more detail in the sections that follow. Erie Insurance Company of New York and 94.5%
participation for the Exchange.
Transactions and agreements with To reduce its potential exposure to catastrophe losses
related parties and variations in long-term underwriting results, the
Board oversight Company’s property/casualty insurance subsidiaries
have in effect an all-lines aggregate excess-of-loss
The Company’s Board of Directors (Board) has reinsurance agreement with the Exchange. This
broad oversight responsibility over intercompany reinsurance treaty is excluded from the intercompany
relationships. In its capacity as the Board for the pooling agreement and limits the amount of sustained
attorney-in-fact, the Board has a ﬁduciary duty to ultimate net losses in any applicable accident year
protect the interests of the policyholders of the for the Erie Insurance Company and Erie Insurance
Exchange in addition to its ﬁduciary duty to protect Company of New York.
the interests of the Company’s shareholders. As a
consequence, the Company’s Board of Directors Company management sets the terms for this excess-
must make decisions or take actions that are not of-loss reinsurance agreement in effect between
solely in the interest of the Company’s shareholders. the Exchange and the Company’s property/casualty
Certain conﬂicting interests are inherent in these insurance subsidiaries. Factors evaluated by Company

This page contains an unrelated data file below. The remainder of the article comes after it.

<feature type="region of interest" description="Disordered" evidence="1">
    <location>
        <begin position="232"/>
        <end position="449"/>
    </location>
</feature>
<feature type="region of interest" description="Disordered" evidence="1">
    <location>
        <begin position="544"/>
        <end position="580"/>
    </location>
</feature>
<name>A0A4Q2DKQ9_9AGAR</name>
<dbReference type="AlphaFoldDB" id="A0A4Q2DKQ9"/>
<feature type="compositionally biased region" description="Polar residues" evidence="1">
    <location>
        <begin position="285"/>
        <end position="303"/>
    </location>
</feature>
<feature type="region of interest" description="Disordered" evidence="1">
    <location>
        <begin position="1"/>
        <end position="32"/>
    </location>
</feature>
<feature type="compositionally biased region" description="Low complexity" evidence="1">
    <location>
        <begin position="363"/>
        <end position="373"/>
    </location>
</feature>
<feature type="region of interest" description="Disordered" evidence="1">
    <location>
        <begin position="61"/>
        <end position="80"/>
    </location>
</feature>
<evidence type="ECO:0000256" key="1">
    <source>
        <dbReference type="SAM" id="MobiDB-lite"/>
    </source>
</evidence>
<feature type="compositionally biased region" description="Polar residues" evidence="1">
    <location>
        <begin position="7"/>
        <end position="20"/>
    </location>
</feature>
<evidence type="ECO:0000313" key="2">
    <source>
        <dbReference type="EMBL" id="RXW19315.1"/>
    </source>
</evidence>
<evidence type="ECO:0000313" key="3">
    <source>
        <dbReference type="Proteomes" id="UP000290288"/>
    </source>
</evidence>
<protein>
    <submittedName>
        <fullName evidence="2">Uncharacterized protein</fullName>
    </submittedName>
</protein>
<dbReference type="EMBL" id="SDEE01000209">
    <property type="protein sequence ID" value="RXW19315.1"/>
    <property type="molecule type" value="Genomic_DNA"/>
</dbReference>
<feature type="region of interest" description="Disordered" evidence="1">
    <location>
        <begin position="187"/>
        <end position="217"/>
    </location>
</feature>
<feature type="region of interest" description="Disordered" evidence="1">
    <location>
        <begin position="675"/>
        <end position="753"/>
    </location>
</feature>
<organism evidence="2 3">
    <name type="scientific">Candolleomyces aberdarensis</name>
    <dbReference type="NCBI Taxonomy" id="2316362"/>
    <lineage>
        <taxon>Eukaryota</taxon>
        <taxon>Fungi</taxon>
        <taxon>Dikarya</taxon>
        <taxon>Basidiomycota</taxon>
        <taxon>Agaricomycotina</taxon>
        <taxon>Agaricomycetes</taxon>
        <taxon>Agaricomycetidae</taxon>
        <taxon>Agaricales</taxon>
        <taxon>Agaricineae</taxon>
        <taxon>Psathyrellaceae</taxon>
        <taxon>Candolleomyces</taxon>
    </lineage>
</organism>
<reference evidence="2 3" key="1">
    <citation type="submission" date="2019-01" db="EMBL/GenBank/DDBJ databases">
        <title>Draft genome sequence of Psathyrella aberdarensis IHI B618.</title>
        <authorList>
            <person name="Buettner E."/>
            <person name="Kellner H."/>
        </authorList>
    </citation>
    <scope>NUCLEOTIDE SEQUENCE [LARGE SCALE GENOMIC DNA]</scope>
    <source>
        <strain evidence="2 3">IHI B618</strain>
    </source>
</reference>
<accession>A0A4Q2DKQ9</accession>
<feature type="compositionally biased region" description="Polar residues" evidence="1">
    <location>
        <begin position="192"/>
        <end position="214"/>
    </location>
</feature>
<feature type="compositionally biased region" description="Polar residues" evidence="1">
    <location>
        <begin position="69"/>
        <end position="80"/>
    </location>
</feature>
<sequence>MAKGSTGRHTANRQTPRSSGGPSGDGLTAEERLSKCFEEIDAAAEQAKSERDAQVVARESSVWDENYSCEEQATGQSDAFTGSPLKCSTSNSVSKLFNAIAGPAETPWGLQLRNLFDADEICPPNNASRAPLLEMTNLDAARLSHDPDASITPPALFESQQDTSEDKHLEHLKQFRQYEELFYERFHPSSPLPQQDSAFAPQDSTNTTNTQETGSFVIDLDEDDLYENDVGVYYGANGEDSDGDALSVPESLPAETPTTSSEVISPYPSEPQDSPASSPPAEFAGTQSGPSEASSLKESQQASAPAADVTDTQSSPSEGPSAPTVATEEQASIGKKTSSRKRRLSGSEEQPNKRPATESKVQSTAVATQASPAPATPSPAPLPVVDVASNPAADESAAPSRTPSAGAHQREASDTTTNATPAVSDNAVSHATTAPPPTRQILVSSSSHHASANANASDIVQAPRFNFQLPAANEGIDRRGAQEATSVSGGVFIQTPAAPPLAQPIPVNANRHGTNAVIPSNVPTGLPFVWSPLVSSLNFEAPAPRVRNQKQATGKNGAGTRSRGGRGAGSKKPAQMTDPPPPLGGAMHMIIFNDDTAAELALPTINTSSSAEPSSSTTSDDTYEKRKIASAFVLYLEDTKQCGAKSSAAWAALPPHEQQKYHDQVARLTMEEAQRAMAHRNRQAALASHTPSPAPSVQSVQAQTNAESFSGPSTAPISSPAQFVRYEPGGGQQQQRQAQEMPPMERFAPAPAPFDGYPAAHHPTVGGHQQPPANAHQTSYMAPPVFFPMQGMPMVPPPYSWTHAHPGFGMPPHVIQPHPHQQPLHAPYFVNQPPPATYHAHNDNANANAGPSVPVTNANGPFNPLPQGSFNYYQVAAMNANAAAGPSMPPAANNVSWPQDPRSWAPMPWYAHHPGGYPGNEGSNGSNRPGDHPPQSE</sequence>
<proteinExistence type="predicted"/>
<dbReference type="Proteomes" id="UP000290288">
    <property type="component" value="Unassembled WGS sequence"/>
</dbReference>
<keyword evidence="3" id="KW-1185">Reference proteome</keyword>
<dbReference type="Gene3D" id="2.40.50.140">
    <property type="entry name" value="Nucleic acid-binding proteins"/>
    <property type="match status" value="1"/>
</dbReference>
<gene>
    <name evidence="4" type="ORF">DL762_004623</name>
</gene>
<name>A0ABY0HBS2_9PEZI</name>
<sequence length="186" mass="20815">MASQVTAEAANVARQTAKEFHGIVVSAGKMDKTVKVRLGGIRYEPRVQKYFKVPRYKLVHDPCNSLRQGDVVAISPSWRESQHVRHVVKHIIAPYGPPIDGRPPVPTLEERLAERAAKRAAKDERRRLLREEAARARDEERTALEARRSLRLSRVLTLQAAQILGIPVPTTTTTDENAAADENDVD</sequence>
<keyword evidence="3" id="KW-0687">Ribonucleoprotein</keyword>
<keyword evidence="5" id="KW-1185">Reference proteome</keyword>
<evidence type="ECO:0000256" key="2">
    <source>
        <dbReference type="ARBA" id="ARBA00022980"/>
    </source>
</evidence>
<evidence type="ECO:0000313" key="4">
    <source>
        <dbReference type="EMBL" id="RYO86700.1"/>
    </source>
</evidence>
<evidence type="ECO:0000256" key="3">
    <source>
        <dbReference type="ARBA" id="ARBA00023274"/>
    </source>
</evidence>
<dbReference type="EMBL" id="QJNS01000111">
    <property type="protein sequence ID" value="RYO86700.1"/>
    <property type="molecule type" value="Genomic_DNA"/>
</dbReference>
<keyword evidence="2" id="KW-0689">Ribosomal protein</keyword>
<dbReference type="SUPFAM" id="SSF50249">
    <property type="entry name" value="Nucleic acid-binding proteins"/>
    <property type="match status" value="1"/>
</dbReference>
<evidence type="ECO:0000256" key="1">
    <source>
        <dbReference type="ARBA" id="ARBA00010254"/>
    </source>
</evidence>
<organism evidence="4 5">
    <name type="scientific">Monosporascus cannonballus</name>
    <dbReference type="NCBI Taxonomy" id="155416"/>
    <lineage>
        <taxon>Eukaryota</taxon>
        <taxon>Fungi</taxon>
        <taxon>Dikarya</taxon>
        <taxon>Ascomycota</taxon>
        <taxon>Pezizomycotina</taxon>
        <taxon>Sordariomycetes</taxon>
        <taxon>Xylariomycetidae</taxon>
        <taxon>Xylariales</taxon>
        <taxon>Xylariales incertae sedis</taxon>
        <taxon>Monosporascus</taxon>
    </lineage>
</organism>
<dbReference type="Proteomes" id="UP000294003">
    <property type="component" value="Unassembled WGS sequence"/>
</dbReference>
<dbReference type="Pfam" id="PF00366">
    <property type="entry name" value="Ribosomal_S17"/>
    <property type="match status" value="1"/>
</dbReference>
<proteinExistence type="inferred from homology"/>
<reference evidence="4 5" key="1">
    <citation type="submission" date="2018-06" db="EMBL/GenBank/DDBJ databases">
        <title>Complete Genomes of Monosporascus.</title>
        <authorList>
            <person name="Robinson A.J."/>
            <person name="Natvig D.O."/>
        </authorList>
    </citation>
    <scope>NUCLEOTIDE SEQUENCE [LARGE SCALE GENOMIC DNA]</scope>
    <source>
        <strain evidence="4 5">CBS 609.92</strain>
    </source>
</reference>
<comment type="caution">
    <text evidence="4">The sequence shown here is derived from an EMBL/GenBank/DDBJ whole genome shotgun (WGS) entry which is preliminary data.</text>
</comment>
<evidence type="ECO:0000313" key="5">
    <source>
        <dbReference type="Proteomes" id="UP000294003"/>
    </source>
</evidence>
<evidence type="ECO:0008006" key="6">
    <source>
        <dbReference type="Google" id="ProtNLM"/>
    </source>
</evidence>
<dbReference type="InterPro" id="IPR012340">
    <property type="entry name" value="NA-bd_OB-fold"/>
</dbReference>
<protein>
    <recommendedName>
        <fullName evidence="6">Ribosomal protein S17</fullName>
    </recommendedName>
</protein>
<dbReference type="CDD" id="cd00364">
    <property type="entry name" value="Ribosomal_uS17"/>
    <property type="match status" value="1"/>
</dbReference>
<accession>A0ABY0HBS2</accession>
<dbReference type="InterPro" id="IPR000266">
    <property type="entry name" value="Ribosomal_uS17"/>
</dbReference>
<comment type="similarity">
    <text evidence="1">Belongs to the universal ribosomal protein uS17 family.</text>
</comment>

separate ﬁduciary duties such as: (1) the Company’s management in setting the terms include obtaining
Board sets the management fee rate paid by the third-party quotes in setting the premium amount
Exchange to the Company, (2) the Company’s Board under the agreement and determining the loss level
of Directors determines the participation percentages at which the excess agreement becomes effective and
of the intercompany pooling agreement and (3) the the portion of ultimate net loss to be retained by each
Company’s Board approves the annual shareholders’ of the companies.
dividend. During 2001, the Erie Insurance Group undertook a
If the Board determines that the Exchange’s surplus series of information technology initiatives to develop
requires strengthening, it could decide to reduce eCommerce capabilities. In connection with this
the management fee rate, change the Company’s program, the Company and the Property and Casualty
property/casualty insurance subsidiaries’ intercompany Group entered into a Cost-Sharing Agreement for
pooling participation percentages or reduce the Information Technology Development (“Agreement”).